# Cartesian Product of Bijections is Bijection/General Result

## Theorem

Let $I$ be an indexing set.

Let $\family {S_i}_{i \mathop \in I}$ and $\family {T_i}_{i \mathop \in I}$ be families of sets indexed by $I$.

Let $\ds \SS := \prod_{i \mathop \in I} S_i$ and $\ds \TT := \prod_{i \mathop \in I} T_i$ be the Cartesian products of $\family {S_i}_{i \mathop \in I}$ and $\family {T_i}_{i \mathop \in I}$ respectively.

For all $i \in I$, let $f_i: S_i \to T_i$ be a bijection.

Let $\ds \FF: \SS \to \TT := \prod_{i \mathop \in I} \paren {f_i: S_i \to T_i}$ be the Cartesian product of $\family {f_i}_{i \mathop \in I}$ defined as:

- $\ds \forall \mathbf s \in \SS: \map \FF {\mathbf s} := \prod_{i \mathop \in I} \paren {\map {f_i} {s_i} }$

where $\mathbf s := \family {S_i}_{i \mathop \in I}$ is an arbitrary element of $\family {S_i}_{i \mathop \in I}$.

Then $\FF$ is a bijection.

## Proof

Because $f_i$ are bijections, it follows by definition that they are surjections.

Let $\mathbf t := \family {t_i}_{i \mathop \in I} \in \TT$.

Then as $f_i$ is a surjection:

- $\forall i \in I: \exists s_i \in S_i: \map {f_i} {s_i} = t_i$

Thus:

- $\exists \mathbf s \in \SS: \map \FF {\mathbf s} = \mathbf t$

So $\FF$ is a surjection.

Because $f_i$ are bijections, it follows by definition that they are injections.

Let:

- $\mathbf t_1 := \family {t_{i 1} }_{i \mathop \in I} \in \TT$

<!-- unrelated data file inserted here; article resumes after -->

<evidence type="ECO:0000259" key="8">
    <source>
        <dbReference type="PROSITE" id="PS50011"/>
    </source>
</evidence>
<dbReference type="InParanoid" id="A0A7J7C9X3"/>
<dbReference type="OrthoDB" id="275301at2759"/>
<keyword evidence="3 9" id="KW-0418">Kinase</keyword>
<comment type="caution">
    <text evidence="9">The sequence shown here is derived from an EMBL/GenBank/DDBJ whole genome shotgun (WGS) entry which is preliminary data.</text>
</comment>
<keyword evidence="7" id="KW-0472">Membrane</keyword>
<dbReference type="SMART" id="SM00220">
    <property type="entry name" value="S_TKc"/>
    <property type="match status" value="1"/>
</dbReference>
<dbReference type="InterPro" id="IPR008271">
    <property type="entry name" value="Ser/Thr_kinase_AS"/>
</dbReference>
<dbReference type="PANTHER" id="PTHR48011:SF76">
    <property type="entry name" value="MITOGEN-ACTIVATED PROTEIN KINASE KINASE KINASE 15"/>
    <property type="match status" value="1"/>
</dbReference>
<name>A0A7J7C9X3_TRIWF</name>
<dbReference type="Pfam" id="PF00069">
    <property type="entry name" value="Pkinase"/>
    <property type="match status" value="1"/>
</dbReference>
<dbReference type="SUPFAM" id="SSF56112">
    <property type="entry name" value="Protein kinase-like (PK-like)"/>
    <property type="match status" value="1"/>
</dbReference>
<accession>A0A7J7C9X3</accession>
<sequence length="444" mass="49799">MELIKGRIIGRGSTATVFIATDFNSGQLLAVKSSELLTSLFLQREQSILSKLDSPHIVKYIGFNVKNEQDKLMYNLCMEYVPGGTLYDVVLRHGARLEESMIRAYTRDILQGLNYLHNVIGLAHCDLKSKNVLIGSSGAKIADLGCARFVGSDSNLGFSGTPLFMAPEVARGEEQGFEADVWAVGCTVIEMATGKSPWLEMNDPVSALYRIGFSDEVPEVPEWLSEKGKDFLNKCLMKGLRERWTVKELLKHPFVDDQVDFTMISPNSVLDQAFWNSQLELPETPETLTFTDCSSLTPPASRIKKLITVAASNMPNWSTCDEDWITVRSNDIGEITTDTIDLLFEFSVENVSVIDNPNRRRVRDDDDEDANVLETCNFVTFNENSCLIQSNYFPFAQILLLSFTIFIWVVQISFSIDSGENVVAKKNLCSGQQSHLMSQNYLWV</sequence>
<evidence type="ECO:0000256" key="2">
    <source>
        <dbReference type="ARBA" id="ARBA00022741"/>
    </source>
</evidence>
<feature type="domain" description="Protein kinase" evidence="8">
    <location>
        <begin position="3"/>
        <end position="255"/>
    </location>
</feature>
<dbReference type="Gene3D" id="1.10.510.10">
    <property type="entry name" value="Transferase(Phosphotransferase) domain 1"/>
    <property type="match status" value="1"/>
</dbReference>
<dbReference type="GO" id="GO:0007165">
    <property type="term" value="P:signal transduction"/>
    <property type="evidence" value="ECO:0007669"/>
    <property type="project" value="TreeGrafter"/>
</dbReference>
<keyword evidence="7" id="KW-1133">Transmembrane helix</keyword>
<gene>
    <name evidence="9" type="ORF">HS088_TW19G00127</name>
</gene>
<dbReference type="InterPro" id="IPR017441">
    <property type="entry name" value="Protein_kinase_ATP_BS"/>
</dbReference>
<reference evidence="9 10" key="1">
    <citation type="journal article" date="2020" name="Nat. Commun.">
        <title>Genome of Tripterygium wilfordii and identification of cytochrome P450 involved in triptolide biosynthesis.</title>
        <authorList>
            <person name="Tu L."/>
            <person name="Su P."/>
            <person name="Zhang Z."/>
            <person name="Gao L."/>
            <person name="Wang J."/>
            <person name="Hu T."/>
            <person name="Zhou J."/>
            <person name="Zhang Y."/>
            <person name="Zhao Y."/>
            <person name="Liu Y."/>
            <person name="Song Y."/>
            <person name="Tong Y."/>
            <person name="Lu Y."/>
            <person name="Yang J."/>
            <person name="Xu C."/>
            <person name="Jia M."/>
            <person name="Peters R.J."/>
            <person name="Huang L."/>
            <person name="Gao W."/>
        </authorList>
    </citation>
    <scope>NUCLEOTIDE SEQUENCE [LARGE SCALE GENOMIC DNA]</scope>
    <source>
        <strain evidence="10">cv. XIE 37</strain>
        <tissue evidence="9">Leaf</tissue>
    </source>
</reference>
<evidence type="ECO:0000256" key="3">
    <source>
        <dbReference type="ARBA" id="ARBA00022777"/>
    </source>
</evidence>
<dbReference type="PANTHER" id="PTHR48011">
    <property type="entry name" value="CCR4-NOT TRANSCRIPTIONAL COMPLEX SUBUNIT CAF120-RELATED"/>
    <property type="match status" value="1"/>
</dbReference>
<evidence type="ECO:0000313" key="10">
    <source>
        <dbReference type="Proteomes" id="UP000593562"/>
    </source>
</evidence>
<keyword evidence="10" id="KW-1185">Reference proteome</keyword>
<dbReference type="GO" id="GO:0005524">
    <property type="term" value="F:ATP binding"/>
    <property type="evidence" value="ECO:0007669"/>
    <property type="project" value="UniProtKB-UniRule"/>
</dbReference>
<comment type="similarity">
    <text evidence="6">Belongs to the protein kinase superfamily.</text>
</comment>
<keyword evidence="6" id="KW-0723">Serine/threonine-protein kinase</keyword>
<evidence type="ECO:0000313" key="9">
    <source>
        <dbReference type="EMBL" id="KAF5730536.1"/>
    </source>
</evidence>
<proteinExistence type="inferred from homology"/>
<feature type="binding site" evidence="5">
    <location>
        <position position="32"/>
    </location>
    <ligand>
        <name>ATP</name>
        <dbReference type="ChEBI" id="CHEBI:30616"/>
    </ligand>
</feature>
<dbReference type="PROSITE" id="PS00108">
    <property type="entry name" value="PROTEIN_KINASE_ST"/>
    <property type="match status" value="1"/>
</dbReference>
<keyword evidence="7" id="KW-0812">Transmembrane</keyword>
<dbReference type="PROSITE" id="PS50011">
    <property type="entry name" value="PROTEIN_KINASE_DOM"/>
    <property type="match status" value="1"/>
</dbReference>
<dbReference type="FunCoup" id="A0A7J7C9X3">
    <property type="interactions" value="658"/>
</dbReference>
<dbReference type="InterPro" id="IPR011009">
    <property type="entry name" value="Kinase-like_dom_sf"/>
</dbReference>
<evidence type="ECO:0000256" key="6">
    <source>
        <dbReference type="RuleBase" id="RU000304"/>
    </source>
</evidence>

- $\mathbf t_2 := \family {t_{i 2} }_{i \mathop \in I} \in \TT$

Let:

- $\map \FF {\mathbf s_1} = \paren {\mathbf t_1}, \map \FF {\mathbf s_2} = \mathbf t_2$

for some $\mathbf s_1, \mathbf s_2 \in \SS$ where:

- $\mathbf s_1 := \family {s_{i 1} }_{i \mathop \in I}$
- $\mathbf s_2 := \family {s_{i 2} }_{i \mathop \in I}$

Suppose $\mathbf t_1 = \mathbf t_2$.

Then:

- $\forall i \in I: t_{i 1} = t_{i 2}$

By definition of $\FF$:

- $\forall i \in I: \map {f_i} {s_{i 1} } = t_{i 1}$
- $\forall i \in I: \map {f_i} {s_{i 2} } = t_{i 2}$

As $f_i$ is an injection for all $i \in I$:

- $\forall i \in I: t_{i 1} = t_{i 2} \implies s_{i 1} = s_{i 2}$

Thus it follows that:

- $\mathbf t_1 = \mathbf t_2 \implies \mathbf s_1 = \mathbf s_2$

and so $\FF$ is an injection.

So $\FF$ is a surjection and also an injection.

Hence by definition, $\FF$ is a bijection.

$\blacksquare$

## Sources

- 1975: Bert Mendelson:
*Introduction to Topology*(3rd ed.) ... (previous) ... (next): Chapter $1$: Theory of Sets: $\S 10$: Arbitrary Products: Exercise $2$